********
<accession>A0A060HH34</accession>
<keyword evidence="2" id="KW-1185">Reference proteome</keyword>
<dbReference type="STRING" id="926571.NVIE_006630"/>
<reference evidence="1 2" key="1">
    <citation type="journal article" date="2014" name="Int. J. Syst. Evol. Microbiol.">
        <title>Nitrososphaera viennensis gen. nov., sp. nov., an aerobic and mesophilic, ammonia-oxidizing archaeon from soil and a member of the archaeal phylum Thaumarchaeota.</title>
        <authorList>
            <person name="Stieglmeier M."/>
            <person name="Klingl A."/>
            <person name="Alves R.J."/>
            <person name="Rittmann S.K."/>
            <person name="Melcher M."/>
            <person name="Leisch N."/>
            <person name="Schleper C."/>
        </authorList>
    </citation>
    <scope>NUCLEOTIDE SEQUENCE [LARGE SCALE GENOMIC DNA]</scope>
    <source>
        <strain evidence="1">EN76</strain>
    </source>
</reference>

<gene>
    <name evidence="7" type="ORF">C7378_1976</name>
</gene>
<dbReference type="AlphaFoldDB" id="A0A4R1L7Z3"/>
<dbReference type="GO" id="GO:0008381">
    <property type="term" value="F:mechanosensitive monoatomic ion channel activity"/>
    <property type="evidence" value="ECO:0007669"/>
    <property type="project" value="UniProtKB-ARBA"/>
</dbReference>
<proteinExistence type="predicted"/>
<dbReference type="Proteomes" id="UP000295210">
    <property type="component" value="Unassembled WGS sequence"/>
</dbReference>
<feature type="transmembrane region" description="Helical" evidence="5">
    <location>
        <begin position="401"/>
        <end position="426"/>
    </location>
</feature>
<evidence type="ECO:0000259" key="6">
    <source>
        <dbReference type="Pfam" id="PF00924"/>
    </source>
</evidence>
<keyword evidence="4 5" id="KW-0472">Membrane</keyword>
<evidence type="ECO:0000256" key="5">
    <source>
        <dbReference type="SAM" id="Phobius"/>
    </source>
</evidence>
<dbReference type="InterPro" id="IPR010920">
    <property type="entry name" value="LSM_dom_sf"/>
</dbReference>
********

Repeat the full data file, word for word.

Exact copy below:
<accession>A0A060HH34</accession>
<keyword evidence="2" id="KW-1185">Reference proteome</keyword>
<dbReference type="STRING" id="926571.NVIE_006630"/>
<reference evidence="1 2" key="1">
    <citation type="journal article" date="2014" name="Int. J. Syst. Evol. Microbiol.">
        <title>Nitrososphaera viennensis gen. nov., sp. nov., an aerobic and mesophilic, ammonia-oxidizing archaeon from soil and a member of the archaeal phylum Thaumarchaeota.</title>
        <authorList>
            <person name="Stieglmeier M."/>
            <person name="Klingl A."/>
            <person name="Alves R.J."/>
            <person name="Rittmann S.K."/>
            <person name="Melcher M."/>
            <person name="Leisch N."/>
            <person name="Schleper C."/>
        </authorList>
    </citation>
    <scope>NUCLEOTIDE SEQUENCE [LARGE SCALE GENOMIC DNA]</scope>
    <source>
        <strain evidence="1">EN76</strain>
    </source>
</reference>

<gene>
    <name evidence="7" type="ORF">C7378_1976</name>
</gene>
<dbReference type="AlphaFoldDB" id="A0A4R1L7Z3"/>
<dbReference type="GO" id="GO:0008381">
    <property type="term" value="F:mechanosensitive monoatomic ion channel activity"/>
    <property type="evidence" value="ECO:0007669"/>
    <property type="project" value="UniProtKB-ARBA"/>
</dbReference>
<proteinExistence type="predicted"/>
<dbReference type="Proteomes" id="UP000295210">
    <property type="component" value="Unassembled WGS sequence"/>
</dbReference>
<feature type="transmembrane region" description="Helical" evidence="5">
    <location>
        <begin position="401"/>
        <end position="426"/>
    </location>
</feature>
<evidence type="ECO:0000259" key="6">
    <source>
        <dbReference type="Pfam" id="PF00924"/>
    </source>
</evidence>
<keyword evidence="4 5" id="KW-0472">Membrane</keyword>
<evidence type="ECO:0000256" key="5">
    <source>
        <dbReference type="SAM" id="Phobius"/>
    </source>
</evidence>
<dbReference type="InterPro" id="IPR010920">
    <property type="entry name" value="LSM_dom_sf"/>
</dbReference>